Iron(III) chloride

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Iron(III) chloride
Iron(III) chloride anhydrous bottle sample.jpg
Anhydrous FeCl3 and original bottle
Iron(III) chloride hexahydrate.jpg
Hydrated crystals of ferric chloride
IUPAC name
Iron(III) chloride
Other names
Ferric chloride
Flores martis
Iron trichloride
Molar mass 162.204 g/mol (anhydrous)
270.295 g/mol (hexahydrate)
Appearance Black hygroscopic solid (anhydrous)
Yellow hygroscopic solid (hydrated)
Odor Slight acidic
Density 2.90 g/cm3 (anhydrous)
1.82 g/cm3 (hexahydrate)
Melting point 307.6 °C (585.7 °F; 580.8 K) (anhydrous)
37 °C (99 °F; 310 K) (hexahydrate)
Boiling point 316 °C (601 °F; 589 K) (anhydrous, decomposes)
280 °C (536 °F; 553 K) (hexahydrate, decomposes)
91.2 g/100 ml (anh. or hexahydrate, 25 °C)
Safety data sheet Sigma-Aldrich (anhydrous)
Sigma-Aldrich (hexahydrate)
Flash point Non-flammable
Related compounds
Related compounds
Iron(II) chloride
Except where otherwise noted, data are given for materials in their standard state (at 25 °C [77 °F], 100 kPa).
Infobox references

Iron(III) chloride, also known as ferric chloride, is a compound of iron and chlorine with the formula FeCl3. It is a moderately strong Lewis acid and many of its applications exploit this property. It normally exists as a hexahydrate salt. When heated or anhydrous, it tends to hydrolyze, producing hydrogen chloride gas. It is a popular catalyst for organic synthesis, and the most common printed circuit board etchant (though there are better ones).


Physical properties

Iron(III) chloride is a black deliquescent solid when anhydrous and yellow solid as the common hexahydrate form, but undergoes many different color changes when the anhydrous form is viewed under different light sources at different angles. Aqueous solutions tend to be dark reddish-brown in color. The material resembles aluminum chloride due to its covalent character, and has a narrow liquid range when anhydrous, ranging from only 306 to 315 °C, and dimerizes as a vapor.  

Chemical properties

As a strong Lewis acid, iron(III) chloride is corrosive and readily forms adducts with Lewis bases, such as triphenylphosphine oxide. It will also dissolve in methanol and ethanol quite readily. Ferric chloride is also highly soluble in acetone. Strong heating will convert the hexahydrate form, or the anhydrous form in the presence of water, to iron(III) oxychloride and hydrogen chloride, and the anhydrous form to iron(II) chloride and chlorine gas. It is a mild oxidizing agent. FeCl3 is capable of reacting with copper yielding copper(II) chloride and ferrous chloride.

Iron(III) chloride hydrates cannot be dehydrated to anhydrous, because it decomposes to iron(III) oxychloride and hydrogen chloride, or iron hydroxide and hydrogen chloride.

When solutions of iron(III) chloride are presented with metallic iron, they are slowly reduced back to iron(II) chloride, which can be reverted back to iron(III) chloride by the addition of more hydrochloric acid and oxygen or hydrogen peroxide.

Iron (III) chloride produces colorful insoluble compounds with several common reagents. These reactions can be used to determine the presence of trivalent iron; they can also be used to produce pigments and inks.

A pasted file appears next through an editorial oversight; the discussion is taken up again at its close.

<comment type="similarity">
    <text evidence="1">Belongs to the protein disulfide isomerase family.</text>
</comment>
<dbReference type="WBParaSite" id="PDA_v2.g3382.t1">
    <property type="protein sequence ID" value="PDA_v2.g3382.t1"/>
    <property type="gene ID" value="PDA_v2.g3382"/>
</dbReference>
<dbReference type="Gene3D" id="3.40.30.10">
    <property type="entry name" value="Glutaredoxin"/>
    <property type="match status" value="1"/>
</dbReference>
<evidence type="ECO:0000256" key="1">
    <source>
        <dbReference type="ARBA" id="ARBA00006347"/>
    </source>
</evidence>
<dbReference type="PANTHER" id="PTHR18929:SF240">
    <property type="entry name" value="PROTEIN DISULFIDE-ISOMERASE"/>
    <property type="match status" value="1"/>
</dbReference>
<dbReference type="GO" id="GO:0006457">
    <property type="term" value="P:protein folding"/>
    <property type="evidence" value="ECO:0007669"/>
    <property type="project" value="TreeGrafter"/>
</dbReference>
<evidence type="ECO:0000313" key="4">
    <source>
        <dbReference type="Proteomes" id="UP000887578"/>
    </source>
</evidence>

Iron(III) chloride is a popular printed circuit board (PCB) etchant. It is available as a solution at many electronics store, such as RadioShack. The solid forms (both anhydrous and hydrated) can be purchased from chemical suppliers.


Iron (III) chloride hydrate may be produced by adding steel wool (which is relatively pure iron) to a mixture of hydrogen peroxide and hydrochloric acid, and then filtering off the carbon.

Fe + 3 HCl + [O] → FeCl3 + H2O

Boiling the solution at low pH will yield hydrated crystals of ferric chloride.[1] Anhydrous iron (III) chloride can be produced by combining pure iron metal to dry chlorine gas at high temperature, in a tube furnace, at high temperature.[2]

2 Fe + 3 Cl2 → 2 FeCl3

Solutions of green iron(II) chloride slowly oxidize in air or on heating to form iron(III) chloride, provided there are excess chloride ions in solution. This is a somewhat reversible reaction, as the addition of more iron to ferric chloride solutions reverts it back to iron(II) chloride.


  • Detecting phenol compounds
  • Etch PCBs
  • Separate gold from electronic fingers and pins
  • Etching widmanstätten patterns into meteorites
  • Making iron complexes (Prussian blue e.g.)
  • Producing ferrocene
  • Producing ferrofluid[3]



Iron(III) chloride is corrosive and will stain many surfaces dark brown. If it touches the skin, it will turn it brown-yellowish and may cause burns if the pH is low enough. It is also extremely irritant to sensitive tissues. FeCl3 stains on clothes are impossible to remove.

Anhydrous ferric chloride will dissolve exothermically in water, during which small particles will be scattered in air and will land on nearby items and people, staining everything it touches. To prevent this, you should perform this process in a plastic sink or in a plastic container, preferably covered.


Ferric chloride should be stored in closed plastic or glass bottles, at a low pH.


Ferric chloride can be neutralized with calcium hydroxide. This yields calcium chloride and iron oxide/hydroxide, which can be safely disposed of.



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